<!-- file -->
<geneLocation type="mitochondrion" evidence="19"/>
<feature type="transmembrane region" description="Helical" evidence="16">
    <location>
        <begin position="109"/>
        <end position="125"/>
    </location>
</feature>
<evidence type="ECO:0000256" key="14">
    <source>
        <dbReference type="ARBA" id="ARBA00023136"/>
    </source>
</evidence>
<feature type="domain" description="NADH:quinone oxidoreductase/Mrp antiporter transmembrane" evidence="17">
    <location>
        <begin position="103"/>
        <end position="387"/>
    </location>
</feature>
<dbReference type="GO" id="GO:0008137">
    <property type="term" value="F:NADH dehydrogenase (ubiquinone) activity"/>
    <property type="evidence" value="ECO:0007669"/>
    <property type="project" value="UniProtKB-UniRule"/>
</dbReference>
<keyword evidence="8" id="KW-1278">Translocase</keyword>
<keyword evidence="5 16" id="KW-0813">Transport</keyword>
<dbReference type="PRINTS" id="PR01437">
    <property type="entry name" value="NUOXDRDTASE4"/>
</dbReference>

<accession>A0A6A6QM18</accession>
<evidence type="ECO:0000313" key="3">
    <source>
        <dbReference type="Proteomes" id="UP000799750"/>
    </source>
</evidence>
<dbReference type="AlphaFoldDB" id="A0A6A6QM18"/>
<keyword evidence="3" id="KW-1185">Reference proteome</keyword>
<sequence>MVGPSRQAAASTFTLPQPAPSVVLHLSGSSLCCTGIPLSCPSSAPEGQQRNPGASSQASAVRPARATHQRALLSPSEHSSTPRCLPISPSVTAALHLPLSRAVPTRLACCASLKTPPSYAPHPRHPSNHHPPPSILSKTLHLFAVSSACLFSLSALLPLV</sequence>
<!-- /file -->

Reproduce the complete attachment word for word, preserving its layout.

<geneLocation type="mitochondrion" evidence="19"/>
<feature type="transmembrane region" description="Helical" evidence="16">
    <location>
        <begin position="109"/>
        <end position="125"/>
    </location>
</feature>
<evidence type="ECO:0000256" key="14">
    <source>
        <dbReference type="ARBA" id="ARBA00023136"/>
    </source>
</evidence>
<feature type="domain" description="NADH:quinone oxidoreductase/Mrp antiporter transmembrane" evidence="17">
    <location>
        <begin position="103"/>
        <end position="387"/>
    </location>
</feature>
<dbReference type="GO" id="GO:0008137">
    <property type="term" value="F:NADH dehydrogenase (ubiquinone) activity"/>
    <property type="evidence" value="ECO:0007669"/>
    <property type="project" value="UniProtKB-UniRule"/>
</dbReference>
<keyword evidence="8" id="KW-1278">Translocase</keyword>
<keyword evidence="5 16" id="KW-0813">Transport</keyword>
<dbReference type="PRINTS" id="PR01437">
    <property type="entry name" value="NUOXDRDTASE4"/>
</dbReference>

<accession>A0A6A6QM18</accession>
<evidence type="ECO:0000313" key="3">
    <source>
        <dbReference type="Proteomes" id="UP000799750"/>
    </source>
</evidence>
<dbReference type="AlphaFoldDB" id="A0A6A6QM18"/>
<keyword evidence="3" id="KW-1185">Reference proteome</keyword>
<sequence>MVGPSRQAAASTFTLPQPAPSVVLHLSGSSLCCTGIPLSCPSSAPEGQQRNPGASSQASAVRPARATHQRALLSPSEHSSTPRCLPISPSVTAALHLPLSRAVPTRLACCASLKTPPSYAPHPRHPSNHHPPPSILSKTLHLFAVSSACLFSLSALLPLV</sequence>